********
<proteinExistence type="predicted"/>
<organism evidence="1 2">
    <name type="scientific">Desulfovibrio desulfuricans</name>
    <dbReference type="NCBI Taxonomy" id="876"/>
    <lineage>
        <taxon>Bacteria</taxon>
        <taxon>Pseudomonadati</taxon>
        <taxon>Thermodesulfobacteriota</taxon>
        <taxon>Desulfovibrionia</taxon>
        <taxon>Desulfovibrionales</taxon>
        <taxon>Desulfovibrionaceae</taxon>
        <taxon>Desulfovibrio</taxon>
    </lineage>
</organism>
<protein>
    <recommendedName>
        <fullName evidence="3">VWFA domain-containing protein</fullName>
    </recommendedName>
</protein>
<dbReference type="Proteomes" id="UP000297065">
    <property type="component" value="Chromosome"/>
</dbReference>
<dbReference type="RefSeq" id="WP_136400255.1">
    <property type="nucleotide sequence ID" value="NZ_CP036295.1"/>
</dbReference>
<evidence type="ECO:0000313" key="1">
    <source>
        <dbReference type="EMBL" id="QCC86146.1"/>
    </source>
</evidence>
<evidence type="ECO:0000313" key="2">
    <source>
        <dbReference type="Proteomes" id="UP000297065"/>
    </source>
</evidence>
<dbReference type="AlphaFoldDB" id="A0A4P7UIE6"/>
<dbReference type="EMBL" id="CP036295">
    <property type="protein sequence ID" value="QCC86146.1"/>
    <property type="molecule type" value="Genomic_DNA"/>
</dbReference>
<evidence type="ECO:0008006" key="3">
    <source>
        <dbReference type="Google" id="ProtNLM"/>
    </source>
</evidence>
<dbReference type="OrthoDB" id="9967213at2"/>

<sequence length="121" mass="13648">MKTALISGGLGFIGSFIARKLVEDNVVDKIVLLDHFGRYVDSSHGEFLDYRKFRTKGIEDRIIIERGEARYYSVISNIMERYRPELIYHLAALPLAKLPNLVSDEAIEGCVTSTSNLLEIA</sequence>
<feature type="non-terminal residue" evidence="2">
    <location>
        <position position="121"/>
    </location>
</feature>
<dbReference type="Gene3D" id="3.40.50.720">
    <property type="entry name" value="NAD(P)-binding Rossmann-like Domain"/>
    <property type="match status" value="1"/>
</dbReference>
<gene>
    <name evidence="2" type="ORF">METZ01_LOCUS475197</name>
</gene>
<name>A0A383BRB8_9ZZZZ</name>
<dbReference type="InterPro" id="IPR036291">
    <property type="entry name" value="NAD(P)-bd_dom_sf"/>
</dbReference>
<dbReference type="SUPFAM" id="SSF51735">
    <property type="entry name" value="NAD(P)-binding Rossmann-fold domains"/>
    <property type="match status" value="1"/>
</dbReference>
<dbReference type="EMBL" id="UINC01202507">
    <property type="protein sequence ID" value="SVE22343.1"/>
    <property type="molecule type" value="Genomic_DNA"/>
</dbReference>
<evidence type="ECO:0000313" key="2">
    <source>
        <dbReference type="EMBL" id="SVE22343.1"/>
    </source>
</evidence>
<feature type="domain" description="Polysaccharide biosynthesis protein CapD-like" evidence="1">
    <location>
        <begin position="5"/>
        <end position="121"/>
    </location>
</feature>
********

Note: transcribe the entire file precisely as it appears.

<proteinExistence type="predicted"/>
<organism evidence="1 2">
    <name type="scientific">Desulfovibrio desulfuricans</name>
    <dbReference type="NCBI Taxonomy" id="876"/>
    <lineage>
        <taxon>Bacteria</taxon>
        <taxon>Pseudomonadati</taxon>
        <taxon>Thermodesulfobacteriota</taxon>
        <taxon>Desulfovibrionia</taxon>
        <taxon>Desulfovibrionales</taxon>
        <taxon>Desulfovibrionaceae</taxon>
        <taxon>Desulfovibrio</taxon>
    </lineage>
</organism>
<protein>
    <recommendedName>
        <fullName evidence="3">VWFA domain-containing protein</fullName>
    </recommendedName>
</protein>
<dbReference type="Proteomes" id="UP000297065">
    <property type="component" value="Chromosome"/>
</dbReference>
<dbReference type="RefSeq" id="WP_136400255.1">
    <property type="nucleotide sequence ID" value="NZ_CP036295.1"/>
</dbReference>
<evidence type="ECO:0000313" key="1">
    <source>
        <dbReference type="EMBL" id="QCC86146.1"/>
    </source>
</evidence>
<evidence type="ECO:0000313" key="2">
    <source>
        <dbReference type="Proteomes" id="UP000297065"/>
    </source>
</evidence>
<dbReference type="AlphaFoldDB" id="A0A4P7UIE6"/>
<dbReference type="EMBL" id="CP036295">
    <property type="protein sequence ID" value="QCC86146.1"/>
    <property type="molecule type" value="Genomic_DNA"/>
</dbReference>
<evidence type="ECO:0008006" key="3">
    <source>
        <dbReference type="Google" id="ProtNLM"/>
    </source>
</evidence>
<dbReference type="OrthoDB" id="9967213at2"/>

<sequence length="121" mass="13648">MKTALISGGLGFIGSFIARKLVEDNVVDKIVLLDHFGRYVDSSHGEFLDYRKFRTKGIEDRIIIERGEARYYSVISNIMERYRPELIYHLAALPLAKLPNLVSDEAIEGCVTSTSNLLEIA</sequence>
<feature type="non-terminal residue" evidence="2">
    <location>
        <position position="121"/>
    </location>
</feature>
<dbReference type="Gene3D" id="3.40.50.720">
    <property type="entry name" value="NAD(P)-binding Rossmann-like Domain"/>
    <property type="match status" value="1"/>
</dbReference>
<gene>
    <name evidence="2" type="ORF">METZ01_LOCUS475197</name>
</gene>
<name>A0A383BRB8_9ZZZZ</name>
<dbReference type="InterPro" id="IPR036291">
    <property type="entry name" value="NAD(P)-bd_dom_sf"/>
</dbReference>
<dbReference type="SUPFAM" id="SSF51735">
    <property type="entry name" value="NAD(P)-binding Rossmann-fold domains"/>
    <property type="match status" value="1"/>
</dbReference>
<dbReference type="EMBL" id="UINC01202507">
    <property type="protein sequence ID" value="SVE22343.1"/>
    <property type="molecule type" value="Genomic_DNA"/>
</dbReference>
<evidence type="ECO:0000313" key="2">
    <source>
        <dbReference type="EMBL" id="SVE22343.1"/>
    </source>
</evidence>
<feature type="domain" description="Polysaccharide biosynthesis protein CapD-like" evidence="1">
    <location>
        <begin position="5"/>
        <end position="121"/>
    </location>
</feature>